<indexterm><primary>implicit prelude, warning</primary></indexterm>
          <para>Have the compiler warn if the Prelude is implicitly
          imported.  This happens unless either the Prelude module is
          explicitly imported with an <literal>import ... Prelude ...</literal>
          line, or this implicit import is disabled (either by
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          <option>-XNoImplicitPrelude</option> or a
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          <literal>LANGUAGE NoImplicitPrelude</literal> pragma).</para>

          <para>Note that no warning is given for syntax that implicitly
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          refers to the Prelude, even if <option>-XNoImplicitPrelude</option>
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          would change whether it refers to the Prelude.
          For example, no warning is given when
          <literal>368</literal> means
          <literal>Prelude.fromInteger (368::Prelude.Integer)</literal>
          (where <literal>Prelude</literal> refers to the actual Prelude module,
          regardless of the imports of the module being compiled).</para>

          <para>This warning is off by default.</para>
        </listitem>
      </varlistentry>

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      <varlistentry>
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	<term><option>-fwarn-incomplete-patterns</option>,
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              <option>-fwarn-incomplete-uni-patterns</option>:
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        </term>
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	<listitem>
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	  <indexterm><primary><option>-fwarn-incomplete-patterns</option></primary></indexterm>
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	  <indexterm><primary><option>-fwarn-incomplete-uni-patterns</option></primary></indexterm>
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	  <indexterm><primary>incomplete patterns, warning</primary></indexterm>
	  <indexterm><primary>patterns, incomplete</primary></indexterm>

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          <para>The option <option>-fwarn-incomplete-patterns</option> warns
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            about places where
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	    a pattern-match might fail at runtime.
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          The function
          <function>g</function> below will fail when applied to
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          non-empty lists, so the compiler will emit a warning about
          this when <option>-fwarn-incomplete-patterns</option> is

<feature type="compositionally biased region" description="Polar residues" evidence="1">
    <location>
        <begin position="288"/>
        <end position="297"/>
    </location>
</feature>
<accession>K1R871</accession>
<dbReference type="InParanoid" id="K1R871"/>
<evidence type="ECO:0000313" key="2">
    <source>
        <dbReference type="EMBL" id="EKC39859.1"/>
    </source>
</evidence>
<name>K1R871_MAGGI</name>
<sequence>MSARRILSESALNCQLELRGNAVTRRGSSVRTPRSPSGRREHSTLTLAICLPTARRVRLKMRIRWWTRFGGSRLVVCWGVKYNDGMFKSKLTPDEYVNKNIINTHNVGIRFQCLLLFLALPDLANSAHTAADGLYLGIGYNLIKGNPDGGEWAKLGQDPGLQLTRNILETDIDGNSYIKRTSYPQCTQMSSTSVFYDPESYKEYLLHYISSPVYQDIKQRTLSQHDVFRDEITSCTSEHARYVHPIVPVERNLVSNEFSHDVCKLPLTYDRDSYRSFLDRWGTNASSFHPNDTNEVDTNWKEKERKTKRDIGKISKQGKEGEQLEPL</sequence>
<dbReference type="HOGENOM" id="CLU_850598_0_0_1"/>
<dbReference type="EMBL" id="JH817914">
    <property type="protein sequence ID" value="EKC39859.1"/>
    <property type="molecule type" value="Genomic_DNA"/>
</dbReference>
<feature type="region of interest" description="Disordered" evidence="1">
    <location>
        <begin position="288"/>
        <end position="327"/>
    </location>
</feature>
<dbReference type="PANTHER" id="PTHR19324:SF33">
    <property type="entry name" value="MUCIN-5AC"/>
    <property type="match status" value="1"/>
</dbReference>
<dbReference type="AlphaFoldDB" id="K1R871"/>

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          enabled.
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<programlisting>
g [] = 2
</programlisting>
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	  This option isn't enabled by default because it can be
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          a bit noisy, and it doesn't always indicate a bug in the
          program.  However, it's generally considered good practice
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          to cover all the cases in your functions, and it is switched
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          on by <option>-W</option>.</para>

          <para>The flag <option>-fwarn-incomplete-uni-patterns</option> is
          similar, except that it
          applies only to lambda-expressions and pattern bindings, constructs
	  that only allow a single pattern:
<programlisting>
h = \[] -> 2
Just k = f y
</programlisting>
          </para>
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	</listitem>
      </varlistentry>

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      <varlistentry>
	<term><option>-fwarn-incomplete-record-updates</option>:</term>
	<listitem>
	  <indexterm><primary><option>-fwarn-incomplete-record-updates</option></primary></indexterm>
	  <indexterm><primary>incomplete record updates, warning</primary></indexterm>
	  <indexterm><primary>record updates, incomplete</primary></indexterm>

	  <para>The function
          <function>f</function> below will fail when applied to
          <literal>Bar</literal>, so the compiler will emit a warning about
          this when <option>-fwarn-incomplete-record-updates</option> is
          enabled.</para>

<programlisting>
data Foo = Foo { x :: Int }
         | Bar

f :: Foo -> Foo
f foo = foo { x = 6 }
</programlisting>

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	  <para>This option isn't enabled by default because it can be
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          very noisy, and it often doesn't indicate a bug in the
          program.</para>
	</listitem>
      </varlistentry>

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	<term>
          <option>-fwarn-missing-fields</option>:
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	  <indexterm><primary><option>-fwarn-missing-fields</option></primary></indexterm>
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	  <indexterm><primary>missing fields, warning</primary></indexterm>
	  <indexterm><primary>fields, missing</primary></indexterm>
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        </term>
	<listitem>
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	  <para>This option is on by default, and warns you whenever